Resurrection: “Pilot” - Opening Scene
The difference between a good story and a great story often lies in the degree of detail and coherence. Anyone can tell a story that makes sense and fits together, but a real work of art is elevated above other creative media in the careful construction of its smallest parts; a single scene can bear narrative weight even outside the context of the larger episode in which it occurs.
Take a look at a recent scene from a newly premiered show: Resurrection, the opening scene (00:00-02:15). The full episode is viewable at http://www.hulu.com/watch/606178.
The scene is simple, almost dialog-free, but sets up several mysteries of the series. A young boy, wearing American clothing, wakes in a rice paddy somewhere in rural China. He walks through a street, until he encounters a couple who ask him a question in what closed captioning only identifies as “Chinese dialect,” which is not subtitled. The boy asks the only line of dialog in the scene (or at least the only line in English, and therefore the only intelligible line for the majority of the show’s viewers): “Is she dead?” Then, the boy faints.
Pilots bear a heavy burden in the world of a television series. They need to capture the viewer’s interest, and tell a satisfying story, while establishing the characters, their conflicts, and the rules of the world. In the world of television development, a pilot runs the risk of being the only episode of a series ever produced, unless it wows network and studio executives and stands out amongst dozens of other pilots produced each development cycle. And after all of this pressure, the pilot must leave enough conflict open-ended that there’s room for years’ worth of subsequent seasons.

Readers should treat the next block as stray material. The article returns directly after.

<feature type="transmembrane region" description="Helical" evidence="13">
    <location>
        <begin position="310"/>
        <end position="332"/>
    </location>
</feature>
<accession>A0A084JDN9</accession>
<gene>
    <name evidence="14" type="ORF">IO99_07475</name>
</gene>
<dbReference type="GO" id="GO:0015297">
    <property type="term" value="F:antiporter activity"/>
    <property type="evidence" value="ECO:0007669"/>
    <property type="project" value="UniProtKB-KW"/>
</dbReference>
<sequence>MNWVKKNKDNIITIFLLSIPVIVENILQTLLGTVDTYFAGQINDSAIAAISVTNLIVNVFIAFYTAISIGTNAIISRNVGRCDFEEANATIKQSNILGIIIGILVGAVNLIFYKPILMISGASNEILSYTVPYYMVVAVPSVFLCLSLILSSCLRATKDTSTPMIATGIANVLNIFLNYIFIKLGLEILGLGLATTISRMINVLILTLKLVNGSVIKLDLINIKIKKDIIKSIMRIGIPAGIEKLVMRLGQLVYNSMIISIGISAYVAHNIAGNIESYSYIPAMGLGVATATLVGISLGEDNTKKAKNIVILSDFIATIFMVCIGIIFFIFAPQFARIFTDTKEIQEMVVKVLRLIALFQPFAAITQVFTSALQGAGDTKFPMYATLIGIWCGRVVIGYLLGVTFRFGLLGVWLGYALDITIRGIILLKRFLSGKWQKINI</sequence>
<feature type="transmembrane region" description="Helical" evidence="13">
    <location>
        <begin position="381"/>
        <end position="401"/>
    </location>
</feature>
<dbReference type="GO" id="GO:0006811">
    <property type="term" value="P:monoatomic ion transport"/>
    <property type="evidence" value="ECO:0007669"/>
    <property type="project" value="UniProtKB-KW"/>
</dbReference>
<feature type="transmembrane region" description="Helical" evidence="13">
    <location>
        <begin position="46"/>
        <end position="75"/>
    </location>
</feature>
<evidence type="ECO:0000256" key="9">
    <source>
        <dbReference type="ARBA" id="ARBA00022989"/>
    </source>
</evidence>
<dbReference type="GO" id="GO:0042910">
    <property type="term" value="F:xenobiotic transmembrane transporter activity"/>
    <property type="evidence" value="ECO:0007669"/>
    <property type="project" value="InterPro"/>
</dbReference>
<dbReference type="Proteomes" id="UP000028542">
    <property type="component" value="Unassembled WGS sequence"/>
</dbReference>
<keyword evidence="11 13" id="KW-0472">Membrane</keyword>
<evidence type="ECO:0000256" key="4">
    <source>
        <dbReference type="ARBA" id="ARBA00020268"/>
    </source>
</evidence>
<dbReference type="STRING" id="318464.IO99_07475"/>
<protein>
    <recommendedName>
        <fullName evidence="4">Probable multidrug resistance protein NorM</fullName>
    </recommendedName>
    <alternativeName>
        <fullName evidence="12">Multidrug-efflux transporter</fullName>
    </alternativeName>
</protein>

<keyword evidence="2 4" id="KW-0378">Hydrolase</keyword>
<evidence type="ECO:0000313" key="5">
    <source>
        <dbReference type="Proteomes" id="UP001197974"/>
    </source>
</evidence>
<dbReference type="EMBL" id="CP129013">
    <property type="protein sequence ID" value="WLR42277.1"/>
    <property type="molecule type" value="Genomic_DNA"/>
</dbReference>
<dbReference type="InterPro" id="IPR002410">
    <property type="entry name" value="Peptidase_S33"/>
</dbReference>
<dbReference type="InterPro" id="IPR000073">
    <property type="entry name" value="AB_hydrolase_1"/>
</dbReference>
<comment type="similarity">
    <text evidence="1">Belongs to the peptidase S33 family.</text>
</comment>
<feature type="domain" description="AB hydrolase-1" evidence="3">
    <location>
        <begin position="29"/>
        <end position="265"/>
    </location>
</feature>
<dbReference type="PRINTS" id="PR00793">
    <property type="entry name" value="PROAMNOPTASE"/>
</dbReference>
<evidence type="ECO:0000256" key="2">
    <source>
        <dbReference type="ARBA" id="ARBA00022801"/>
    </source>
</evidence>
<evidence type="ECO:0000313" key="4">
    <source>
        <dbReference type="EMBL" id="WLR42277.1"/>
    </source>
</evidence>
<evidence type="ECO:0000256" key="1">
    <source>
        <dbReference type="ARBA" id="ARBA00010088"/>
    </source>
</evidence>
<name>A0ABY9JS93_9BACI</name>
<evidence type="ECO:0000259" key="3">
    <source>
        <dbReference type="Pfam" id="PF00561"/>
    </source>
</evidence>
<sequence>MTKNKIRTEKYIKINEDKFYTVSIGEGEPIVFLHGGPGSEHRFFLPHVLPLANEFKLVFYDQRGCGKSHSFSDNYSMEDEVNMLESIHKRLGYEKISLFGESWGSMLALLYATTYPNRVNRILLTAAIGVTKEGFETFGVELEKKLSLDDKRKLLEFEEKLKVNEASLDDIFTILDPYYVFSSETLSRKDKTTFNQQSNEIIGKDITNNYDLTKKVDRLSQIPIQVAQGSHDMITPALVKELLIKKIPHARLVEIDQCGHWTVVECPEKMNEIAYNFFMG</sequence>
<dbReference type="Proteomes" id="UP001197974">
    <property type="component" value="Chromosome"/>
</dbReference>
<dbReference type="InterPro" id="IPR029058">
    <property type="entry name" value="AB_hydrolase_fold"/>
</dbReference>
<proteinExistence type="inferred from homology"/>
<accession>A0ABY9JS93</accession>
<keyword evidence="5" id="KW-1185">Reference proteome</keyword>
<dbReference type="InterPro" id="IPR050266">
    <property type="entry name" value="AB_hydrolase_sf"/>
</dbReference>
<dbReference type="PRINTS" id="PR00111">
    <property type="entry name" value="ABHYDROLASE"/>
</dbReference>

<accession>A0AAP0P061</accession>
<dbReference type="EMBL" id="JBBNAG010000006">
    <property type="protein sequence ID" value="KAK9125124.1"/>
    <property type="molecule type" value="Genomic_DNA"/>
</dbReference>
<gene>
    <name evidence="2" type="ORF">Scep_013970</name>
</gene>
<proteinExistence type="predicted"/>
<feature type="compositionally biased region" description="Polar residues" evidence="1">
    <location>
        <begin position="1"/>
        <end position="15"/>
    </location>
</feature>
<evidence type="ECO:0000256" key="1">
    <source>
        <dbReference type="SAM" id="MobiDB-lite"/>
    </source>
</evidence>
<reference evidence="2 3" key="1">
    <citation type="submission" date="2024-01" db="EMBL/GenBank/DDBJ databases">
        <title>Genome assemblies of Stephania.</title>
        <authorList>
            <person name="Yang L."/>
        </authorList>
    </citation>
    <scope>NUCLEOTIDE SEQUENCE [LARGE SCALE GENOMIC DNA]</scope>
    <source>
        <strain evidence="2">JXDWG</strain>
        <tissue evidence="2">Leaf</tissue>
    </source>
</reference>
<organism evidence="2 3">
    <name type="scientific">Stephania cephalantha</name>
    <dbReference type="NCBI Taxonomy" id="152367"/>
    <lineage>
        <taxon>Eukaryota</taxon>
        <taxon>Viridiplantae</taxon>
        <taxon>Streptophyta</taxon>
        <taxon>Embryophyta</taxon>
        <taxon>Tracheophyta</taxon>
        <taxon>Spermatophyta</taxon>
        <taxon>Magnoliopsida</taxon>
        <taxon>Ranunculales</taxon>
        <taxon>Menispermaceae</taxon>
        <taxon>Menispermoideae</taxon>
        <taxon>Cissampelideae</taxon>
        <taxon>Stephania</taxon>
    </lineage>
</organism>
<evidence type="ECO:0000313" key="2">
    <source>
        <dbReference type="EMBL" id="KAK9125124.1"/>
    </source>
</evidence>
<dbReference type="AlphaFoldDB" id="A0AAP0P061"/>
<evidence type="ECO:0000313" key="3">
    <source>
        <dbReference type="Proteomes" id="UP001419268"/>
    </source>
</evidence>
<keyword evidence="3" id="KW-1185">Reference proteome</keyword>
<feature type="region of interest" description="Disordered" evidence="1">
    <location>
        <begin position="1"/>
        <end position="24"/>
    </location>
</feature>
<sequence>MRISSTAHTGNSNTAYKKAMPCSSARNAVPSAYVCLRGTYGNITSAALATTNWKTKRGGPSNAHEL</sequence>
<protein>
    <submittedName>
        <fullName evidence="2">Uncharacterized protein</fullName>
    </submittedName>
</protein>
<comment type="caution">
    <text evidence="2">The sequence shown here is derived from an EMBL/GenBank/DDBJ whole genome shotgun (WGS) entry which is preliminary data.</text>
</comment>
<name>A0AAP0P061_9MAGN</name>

Resurrection boldly tackles these issues with a strategy that is apparent even in the opening scene. A great deal of information is conveyed wordlessly in this opening: based on the disorienting nature of the opening shots, we know that mystery is going to be an element of the show. The main character, who we later learn is named Jacob, is clearly an outsider, as the lone Caucasian English-speaking child in a village of Chinese farmers. This theme of Jacob-as-outsider becomes an integral part of the show’s premise. And the lone line of dialog, “Is she dead?” hints at the themes addressed in the show, questioning the finality of death, while also setting up plot points that will occur later in the episode regarding the cause of death for the unnamed “she.”
None of these suggested themes or plot points are explicitly stated (at least not in this scene), and a viewer may not even be consciously aware of these hints, but on some level, a person watching this episode is now primed for all of the events that will follow in this episode, and in the rest of the series.
I’m not going to spoil the episode by discussing specific plot points for the episode, but I would like to touch on the premise of the series, which according to IMDB, is “The lives of the people of Arcadia, Missouri, are forever changed when their deceased loved ones return.” People who have seen the Resurrection ad campaign know that the show will entail the dead returning to life. Viewers will probably even (correctly) intuit that this boy is one of the dead who return. However, Resurrection is a rare series where viewers who are familiar with the show’s premise and those who are not start on equal footing, at least in the opening scene. We know something weird is going on, but we don’t know exactly what, yet. We’re not even sure if that’s the right question, but we’re being guided toward the real meat of the story.
All in all, Resurrection may not be a perfect show, but its opening scene perfectly encapsulates the themes of the series while setting up several key plot points without feeling overly expositional. It draws the viewer in, giving just enough information to hook him and depict how strange the situation is, before the rest of the episode lets the situation get even stranger. Not every show has an opening season that sets up the series so effectively, but when it does, you know the show is working at a higher level: maybe even one that could qualify as art.